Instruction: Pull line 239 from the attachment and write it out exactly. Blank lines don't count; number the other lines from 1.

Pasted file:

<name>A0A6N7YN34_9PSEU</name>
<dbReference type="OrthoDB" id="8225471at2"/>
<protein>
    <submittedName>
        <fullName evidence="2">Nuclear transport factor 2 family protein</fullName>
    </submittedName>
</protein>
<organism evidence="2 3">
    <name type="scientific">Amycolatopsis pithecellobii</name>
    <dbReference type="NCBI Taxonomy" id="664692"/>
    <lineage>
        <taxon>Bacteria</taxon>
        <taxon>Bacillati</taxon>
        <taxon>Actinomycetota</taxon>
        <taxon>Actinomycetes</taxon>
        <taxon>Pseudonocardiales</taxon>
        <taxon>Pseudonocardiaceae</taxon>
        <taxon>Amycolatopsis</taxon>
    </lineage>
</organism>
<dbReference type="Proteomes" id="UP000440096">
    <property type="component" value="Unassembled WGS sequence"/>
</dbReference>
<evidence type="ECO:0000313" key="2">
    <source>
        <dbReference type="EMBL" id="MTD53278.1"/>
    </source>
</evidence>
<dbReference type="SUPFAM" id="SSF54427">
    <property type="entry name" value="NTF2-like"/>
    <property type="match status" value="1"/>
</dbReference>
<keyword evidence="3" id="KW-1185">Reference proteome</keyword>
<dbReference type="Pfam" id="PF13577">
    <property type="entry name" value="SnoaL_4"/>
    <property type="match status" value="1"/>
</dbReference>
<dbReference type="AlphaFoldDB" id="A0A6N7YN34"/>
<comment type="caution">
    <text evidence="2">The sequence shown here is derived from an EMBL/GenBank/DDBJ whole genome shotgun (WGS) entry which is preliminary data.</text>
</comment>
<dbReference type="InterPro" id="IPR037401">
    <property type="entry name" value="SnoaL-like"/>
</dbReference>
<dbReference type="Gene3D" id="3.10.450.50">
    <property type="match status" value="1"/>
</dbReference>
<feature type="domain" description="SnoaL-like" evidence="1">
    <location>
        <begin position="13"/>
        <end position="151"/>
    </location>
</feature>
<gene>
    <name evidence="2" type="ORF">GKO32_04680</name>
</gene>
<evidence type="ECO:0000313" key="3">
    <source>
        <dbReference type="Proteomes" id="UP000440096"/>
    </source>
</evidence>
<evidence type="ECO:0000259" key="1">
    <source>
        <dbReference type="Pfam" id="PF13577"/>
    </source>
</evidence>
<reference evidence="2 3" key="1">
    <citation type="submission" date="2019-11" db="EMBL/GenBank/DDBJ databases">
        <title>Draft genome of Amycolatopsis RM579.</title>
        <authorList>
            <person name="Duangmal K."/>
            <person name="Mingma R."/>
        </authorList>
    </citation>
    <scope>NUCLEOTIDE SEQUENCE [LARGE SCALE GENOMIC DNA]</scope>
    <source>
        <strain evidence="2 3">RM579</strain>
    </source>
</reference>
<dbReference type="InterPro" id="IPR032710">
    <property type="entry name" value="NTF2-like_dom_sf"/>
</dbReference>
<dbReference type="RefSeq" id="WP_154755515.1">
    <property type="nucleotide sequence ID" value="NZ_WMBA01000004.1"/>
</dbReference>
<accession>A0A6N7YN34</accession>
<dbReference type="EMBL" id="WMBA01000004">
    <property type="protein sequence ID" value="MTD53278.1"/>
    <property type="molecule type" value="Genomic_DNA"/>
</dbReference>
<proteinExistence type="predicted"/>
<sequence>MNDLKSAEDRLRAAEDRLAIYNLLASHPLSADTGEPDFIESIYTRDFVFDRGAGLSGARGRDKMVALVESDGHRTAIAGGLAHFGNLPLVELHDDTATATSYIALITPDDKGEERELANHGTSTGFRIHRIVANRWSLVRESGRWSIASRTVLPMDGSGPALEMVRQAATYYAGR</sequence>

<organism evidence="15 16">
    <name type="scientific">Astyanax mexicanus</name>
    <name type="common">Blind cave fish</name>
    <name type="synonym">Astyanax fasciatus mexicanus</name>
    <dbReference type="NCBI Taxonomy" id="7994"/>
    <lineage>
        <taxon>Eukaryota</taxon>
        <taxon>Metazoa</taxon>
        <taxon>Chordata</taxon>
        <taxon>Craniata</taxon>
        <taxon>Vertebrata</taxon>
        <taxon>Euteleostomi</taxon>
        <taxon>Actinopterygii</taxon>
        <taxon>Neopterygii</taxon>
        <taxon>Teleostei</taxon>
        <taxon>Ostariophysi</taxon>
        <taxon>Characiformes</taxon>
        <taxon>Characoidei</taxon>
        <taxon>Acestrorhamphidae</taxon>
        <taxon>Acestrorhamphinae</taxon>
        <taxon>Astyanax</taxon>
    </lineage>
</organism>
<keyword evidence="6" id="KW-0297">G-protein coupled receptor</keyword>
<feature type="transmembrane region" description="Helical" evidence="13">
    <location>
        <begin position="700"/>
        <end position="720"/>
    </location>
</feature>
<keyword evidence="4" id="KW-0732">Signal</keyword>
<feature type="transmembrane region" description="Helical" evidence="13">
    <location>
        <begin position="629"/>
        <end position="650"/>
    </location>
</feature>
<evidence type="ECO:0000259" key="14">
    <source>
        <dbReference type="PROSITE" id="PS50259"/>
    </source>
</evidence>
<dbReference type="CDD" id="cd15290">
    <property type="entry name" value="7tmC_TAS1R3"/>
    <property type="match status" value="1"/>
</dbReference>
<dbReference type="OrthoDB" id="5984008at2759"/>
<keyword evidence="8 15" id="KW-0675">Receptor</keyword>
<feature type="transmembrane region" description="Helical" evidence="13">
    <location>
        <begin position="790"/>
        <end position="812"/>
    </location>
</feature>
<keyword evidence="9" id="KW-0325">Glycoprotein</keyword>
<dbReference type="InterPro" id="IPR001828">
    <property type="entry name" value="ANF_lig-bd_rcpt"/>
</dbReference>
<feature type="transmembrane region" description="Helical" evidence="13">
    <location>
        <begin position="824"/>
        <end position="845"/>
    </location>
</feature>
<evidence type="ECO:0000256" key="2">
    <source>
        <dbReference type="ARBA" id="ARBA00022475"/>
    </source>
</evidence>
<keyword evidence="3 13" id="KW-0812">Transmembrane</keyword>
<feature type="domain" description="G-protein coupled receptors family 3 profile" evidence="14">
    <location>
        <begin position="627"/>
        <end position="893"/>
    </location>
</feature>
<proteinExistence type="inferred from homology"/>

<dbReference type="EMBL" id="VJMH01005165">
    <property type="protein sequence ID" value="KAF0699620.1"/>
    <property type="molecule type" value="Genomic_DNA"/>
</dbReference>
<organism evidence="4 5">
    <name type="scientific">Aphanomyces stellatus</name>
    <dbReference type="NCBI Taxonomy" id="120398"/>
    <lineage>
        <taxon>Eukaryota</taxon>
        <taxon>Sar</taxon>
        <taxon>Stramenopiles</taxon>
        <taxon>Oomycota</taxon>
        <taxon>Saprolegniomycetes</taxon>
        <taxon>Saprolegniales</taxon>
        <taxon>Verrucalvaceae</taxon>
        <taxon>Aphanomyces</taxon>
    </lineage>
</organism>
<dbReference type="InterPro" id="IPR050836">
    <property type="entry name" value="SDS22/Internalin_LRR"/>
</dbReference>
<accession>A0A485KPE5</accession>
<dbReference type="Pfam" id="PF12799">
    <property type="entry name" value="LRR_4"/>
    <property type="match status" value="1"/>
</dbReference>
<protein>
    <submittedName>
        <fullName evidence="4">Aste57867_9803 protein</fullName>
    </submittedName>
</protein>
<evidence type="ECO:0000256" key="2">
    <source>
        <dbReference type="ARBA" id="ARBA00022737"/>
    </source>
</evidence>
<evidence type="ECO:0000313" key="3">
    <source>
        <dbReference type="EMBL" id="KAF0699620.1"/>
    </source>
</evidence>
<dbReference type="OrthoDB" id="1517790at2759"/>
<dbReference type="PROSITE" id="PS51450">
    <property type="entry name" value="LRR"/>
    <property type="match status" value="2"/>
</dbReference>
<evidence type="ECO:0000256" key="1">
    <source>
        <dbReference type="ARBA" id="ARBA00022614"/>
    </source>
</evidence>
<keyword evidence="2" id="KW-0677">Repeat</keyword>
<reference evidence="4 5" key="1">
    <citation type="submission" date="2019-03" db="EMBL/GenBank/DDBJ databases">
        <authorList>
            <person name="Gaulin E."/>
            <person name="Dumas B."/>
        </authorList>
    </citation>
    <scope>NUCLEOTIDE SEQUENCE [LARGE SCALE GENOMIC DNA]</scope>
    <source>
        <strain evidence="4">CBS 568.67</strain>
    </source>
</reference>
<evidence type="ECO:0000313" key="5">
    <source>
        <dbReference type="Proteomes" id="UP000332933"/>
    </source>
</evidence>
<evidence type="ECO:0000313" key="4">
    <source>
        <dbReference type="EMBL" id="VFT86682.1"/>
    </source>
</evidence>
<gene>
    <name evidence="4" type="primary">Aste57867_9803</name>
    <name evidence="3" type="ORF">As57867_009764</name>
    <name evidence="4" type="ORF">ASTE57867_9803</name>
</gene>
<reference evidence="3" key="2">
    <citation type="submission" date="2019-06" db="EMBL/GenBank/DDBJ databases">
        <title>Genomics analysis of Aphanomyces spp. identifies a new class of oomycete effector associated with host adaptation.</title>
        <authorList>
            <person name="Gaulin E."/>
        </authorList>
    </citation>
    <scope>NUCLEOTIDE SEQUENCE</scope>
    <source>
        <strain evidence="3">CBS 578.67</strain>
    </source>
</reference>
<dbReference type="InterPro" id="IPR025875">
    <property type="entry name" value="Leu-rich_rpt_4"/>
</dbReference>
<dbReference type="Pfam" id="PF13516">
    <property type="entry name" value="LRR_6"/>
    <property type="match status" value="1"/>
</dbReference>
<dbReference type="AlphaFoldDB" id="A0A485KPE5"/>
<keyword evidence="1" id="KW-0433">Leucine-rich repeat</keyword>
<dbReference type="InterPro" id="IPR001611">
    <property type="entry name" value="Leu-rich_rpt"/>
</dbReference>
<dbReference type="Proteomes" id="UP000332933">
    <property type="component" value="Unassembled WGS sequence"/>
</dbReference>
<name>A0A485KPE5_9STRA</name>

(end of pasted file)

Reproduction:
<evidence type="ECO:0000313" key="4">